(Date:2/12/2016)... ... ... Enforcement Trends: , Back to the Future , Feb. 25, 2016 — 11:00 a.m. – ... who don’t learn from history are doomed to repeat it.” , An analysis of CDRH’s ... But that takes time. , Take a close look at the warning letters the ...
(Date:2/12/2016)... (PRWEB) , ... February 12, 2016 , ... As a ... hectic schedule, a demanding job, and no time to decompress, Rabinowitz found herself drawn ... herself to meditation for its impact on her life, implementing a 20-minute-per-day meditation practice ...
(Date:2/12/2016)... ... February 12, 2016 , ... ... Series at Zuckerberg San Francisco General Hospital on April 5-7. The series is ... and create new habits. The workshops cover a broad range of topics, including ...
(Date:2/12/2016)... Vegas, NV (PRWEB) , ... February 12, 2016 , ... ... North Las Vegas Mayor John J. Lee, Nevada Military Support Alliance president Scott Bensing, ... Fisher House at the VA Southern Nevada Healthcare System. This will be the ...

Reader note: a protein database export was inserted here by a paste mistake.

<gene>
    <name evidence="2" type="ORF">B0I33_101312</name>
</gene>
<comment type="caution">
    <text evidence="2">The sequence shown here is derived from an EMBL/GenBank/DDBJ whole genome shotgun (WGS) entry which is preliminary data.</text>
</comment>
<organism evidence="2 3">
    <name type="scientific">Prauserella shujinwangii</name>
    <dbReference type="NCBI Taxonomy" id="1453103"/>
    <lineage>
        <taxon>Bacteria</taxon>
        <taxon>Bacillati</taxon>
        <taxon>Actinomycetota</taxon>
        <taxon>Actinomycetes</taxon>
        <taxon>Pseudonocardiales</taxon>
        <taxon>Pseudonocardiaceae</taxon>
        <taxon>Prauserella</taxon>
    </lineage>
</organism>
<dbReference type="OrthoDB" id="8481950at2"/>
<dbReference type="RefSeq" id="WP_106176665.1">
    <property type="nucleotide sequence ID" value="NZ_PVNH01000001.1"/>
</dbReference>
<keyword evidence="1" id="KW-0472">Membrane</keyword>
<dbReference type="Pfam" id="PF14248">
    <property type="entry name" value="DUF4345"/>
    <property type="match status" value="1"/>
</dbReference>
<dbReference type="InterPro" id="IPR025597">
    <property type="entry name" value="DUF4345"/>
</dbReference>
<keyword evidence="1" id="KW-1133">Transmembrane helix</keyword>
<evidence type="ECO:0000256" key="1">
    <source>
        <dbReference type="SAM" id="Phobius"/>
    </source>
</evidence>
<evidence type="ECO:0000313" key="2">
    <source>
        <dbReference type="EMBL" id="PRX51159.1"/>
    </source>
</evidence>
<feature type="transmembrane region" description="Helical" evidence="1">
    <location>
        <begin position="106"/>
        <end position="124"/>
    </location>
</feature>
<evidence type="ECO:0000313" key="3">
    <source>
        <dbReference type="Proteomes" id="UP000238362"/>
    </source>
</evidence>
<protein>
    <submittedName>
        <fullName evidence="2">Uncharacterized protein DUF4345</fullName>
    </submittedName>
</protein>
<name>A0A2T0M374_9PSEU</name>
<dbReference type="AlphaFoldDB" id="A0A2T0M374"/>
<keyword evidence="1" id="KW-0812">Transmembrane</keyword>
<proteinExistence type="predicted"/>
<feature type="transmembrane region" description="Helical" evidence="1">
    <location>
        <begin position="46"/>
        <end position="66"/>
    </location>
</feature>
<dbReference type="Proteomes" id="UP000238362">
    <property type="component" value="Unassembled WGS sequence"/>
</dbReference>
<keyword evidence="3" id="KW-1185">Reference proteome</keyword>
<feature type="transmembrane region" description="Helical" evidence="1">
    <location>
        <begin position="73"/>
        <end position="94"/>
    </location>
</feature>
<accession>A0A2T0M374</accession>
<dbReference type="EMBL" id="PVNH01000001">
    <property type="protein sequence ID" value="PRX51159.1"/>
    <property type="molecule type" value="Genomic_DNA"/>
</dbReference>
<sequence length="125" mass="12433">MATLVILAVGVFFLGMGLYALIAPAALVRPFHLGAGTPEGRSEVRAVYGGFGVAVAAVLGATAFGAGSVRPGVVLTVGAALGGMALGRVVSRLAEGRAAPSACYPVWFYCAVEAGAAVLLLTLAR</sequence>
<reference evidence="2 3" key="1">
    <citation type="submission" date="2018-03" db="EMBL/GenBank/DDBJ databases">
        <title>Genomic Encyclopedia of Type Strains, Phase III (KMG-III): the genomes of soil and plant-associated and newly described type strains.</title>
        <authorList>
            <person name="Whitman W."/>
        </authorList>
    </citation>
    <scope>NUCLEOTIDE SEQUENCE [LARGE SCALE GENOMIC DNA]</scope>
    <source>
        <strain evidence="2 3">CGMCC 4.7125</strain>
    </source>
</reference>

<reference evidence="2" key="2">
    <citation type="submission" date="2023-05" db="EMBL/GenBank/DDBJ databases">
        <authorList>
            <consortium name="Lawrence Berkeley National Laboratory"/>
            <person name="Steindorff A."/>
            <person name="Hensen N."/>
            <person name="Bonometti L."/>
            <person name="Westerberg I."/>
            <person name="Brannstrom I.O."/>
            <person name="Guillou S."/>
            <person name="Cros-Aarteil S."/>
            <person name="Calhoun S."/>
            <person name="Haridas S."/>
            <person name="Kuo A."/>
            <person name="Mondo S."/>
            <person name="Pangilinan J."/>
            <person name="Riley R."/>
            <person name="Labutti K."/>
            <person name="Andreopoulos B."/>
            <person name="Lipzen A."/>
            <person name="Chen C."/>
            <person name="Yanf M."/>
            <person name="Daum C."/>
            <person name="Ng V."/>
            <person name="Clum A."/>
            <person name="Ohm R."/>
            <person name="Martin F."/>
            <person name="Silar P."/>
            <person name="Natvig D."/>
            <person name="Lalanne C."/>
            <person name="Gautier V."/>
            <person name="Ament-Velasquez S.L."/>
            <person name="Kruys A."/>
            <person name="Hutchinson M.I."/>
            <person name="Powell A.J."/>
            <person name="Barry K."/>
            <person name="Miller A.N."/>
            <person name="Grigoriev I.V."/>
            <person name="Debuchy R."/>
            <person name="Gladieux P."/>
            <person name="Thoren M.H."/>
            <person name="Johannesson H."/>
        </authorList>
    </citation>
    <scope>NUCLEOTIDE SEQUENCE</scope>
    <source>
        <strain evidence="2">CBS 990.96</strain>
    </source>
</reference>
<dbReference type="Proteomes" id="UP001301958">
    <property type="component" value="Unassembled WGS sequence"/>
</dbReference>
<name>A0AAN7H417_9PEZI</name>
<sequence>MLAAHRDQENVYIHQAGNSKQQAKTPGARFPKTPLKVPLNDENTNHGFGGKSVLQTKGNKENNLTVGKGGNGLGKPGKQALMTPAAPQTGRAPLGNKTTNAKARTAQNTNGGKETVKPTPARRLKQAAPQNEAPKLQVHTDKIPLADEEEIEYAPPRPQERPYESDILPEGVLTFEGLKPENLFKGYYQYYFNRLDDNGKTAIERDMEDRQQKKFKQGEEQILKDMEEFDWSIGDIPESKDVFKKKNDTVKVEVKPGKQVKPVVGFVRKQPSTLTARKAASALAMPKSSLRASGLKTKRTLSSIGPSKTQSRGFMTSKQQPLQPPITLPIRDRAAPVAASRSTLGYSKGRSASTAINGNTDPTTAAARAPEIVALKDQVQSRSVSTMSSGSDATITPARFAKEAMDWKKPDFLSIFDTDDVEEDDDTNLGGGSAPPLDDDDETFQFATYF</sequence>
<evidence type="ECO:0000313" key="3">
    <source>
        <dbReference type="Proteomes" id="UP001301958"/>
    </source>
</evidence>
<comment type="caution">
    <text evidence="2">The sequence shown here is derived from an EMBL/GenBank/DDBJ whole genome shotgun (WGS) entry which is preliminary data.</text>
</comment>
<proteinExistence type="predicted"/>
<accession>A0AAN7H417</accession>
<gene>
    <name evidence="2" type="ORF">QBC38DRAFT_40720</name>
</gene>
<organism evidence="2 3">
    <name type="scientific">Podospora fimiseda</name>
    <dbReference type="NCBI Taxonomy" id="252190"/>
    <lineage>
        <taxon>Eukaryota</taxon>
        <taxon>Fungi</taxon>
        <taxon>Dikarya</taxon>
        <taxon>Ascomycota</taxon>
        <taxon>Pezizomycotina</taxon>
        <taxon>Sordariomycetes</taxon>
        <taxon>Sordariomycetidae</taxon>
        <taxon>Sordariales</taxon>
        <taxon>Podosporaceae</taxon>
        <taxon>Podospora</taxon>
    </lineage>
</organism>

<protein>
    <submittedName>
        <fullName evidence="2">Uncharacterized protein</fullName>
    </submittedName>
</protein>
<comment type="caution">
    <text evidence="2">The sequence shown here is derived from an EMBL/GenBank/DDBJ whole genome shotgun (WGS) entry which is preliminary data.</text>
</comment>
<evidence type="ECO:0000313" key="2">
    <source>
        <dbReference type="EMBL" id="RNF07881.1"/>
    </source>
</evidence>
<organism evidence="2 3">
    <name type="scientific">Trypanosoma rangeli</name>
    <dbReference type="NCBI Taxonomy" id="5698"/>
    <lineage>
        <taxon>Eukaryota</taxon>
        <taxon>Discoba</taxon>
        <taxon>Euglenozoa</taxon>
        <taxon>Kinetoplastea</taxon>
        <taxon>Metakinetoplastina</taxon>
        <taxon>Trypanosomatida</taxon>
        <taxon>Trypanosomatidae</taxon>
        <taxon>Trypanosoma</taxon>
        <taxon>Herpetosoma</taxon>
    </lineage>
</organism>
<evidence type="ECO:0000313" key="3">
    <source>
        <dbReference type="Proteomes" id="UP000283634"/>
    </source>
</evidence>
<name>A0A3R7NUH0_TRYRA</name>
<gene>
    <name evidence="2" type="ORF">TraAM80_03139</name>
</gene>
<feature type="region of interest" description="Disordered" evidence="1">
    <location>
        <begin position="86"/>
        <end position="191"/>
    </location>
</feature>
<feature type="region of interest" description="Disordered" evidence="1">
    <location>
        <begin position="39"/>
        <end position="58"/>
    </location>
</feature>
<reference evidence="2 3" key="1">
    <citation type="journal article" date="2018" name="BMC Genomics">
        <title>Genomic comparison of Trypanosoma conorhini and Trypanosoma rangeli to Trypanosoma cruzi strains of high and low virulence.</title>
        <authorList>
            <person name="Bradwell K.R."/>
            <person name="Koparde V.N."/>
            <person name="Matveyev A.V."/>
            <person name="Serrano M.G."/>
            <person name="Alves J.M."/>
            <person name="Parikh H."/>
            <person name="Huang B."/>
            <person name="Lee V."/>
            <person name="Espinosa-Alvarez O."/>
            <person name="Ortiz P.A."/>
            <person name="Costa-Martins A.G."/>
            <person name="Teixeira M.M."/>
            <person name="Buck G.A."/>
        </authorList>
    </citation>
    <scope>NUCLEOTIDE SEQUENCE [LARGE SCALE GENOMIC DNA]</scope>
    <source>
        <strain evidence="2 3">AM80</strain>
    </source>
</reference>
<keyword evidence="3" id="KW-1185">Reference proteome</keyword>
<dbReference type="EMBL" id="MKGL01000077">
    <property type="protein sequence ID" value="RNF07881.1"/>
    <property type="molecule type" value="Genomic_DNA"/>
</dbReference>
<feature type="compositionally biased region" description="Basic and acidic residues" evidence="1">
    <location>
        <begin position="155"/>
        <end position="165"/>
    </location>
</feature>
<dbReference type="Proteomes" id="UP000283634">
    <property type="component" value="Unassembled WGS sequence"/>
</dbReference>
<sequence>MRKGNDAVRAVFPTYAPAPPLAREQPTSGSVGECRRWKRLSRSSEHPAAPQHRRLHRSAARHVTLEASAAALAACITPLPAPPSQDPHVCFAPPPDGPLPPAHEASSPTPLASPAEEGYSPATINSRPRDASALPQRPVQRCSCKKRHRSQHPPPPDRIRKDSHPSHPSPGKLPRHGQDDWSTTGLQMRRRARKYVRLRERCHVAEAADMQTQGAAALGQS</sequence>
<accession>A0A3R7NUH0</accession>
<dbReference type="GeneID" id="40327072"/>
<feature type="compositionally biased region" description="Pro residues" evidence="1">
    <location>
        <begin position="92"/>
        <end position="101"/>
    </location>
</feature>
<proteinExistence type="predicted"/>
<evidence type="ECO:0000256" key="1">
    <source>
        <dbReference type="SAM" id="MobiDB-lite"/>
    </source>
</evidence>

Breaking Medicine News(10 mins):
(Date:2/12/2016)... --  National Community Pharmacists Association (NCPA) CEO ... statement today in response to the detailed "preferred pharmacy" ... Medicare & Medicaid Services (CMS) and conducted in response ... patient advocacy organizations and members of ... CMS analysis. Our initial reaction is that more work ...
(Date:2/12/2016)... 2016 /PRNewswire/ - Demers Ambulances announces its first delivery in the ... Okaloosa County Emergency Medical Services (EMS) consisting of ... LT2 van. Quality Emergency Vehicles in Lecanto, FL ... sale.  This is the latest in Demers, ongoing expansion of ... at Demers. --> Benoit LaFortune , Executive Vice ...
(Date:2/12/2016)... -- Memorial Hermann Health System has teamed up with Houston ... a one-of-a-kind experience to pediatric patients at Children,s ... 360-degree video and Google Cardboard, Howard was able to ... the patients and their families an unexpected, and energetically ... video . Memorial Hermann IRONMAN Sports ...
Breaking Medicine Technology: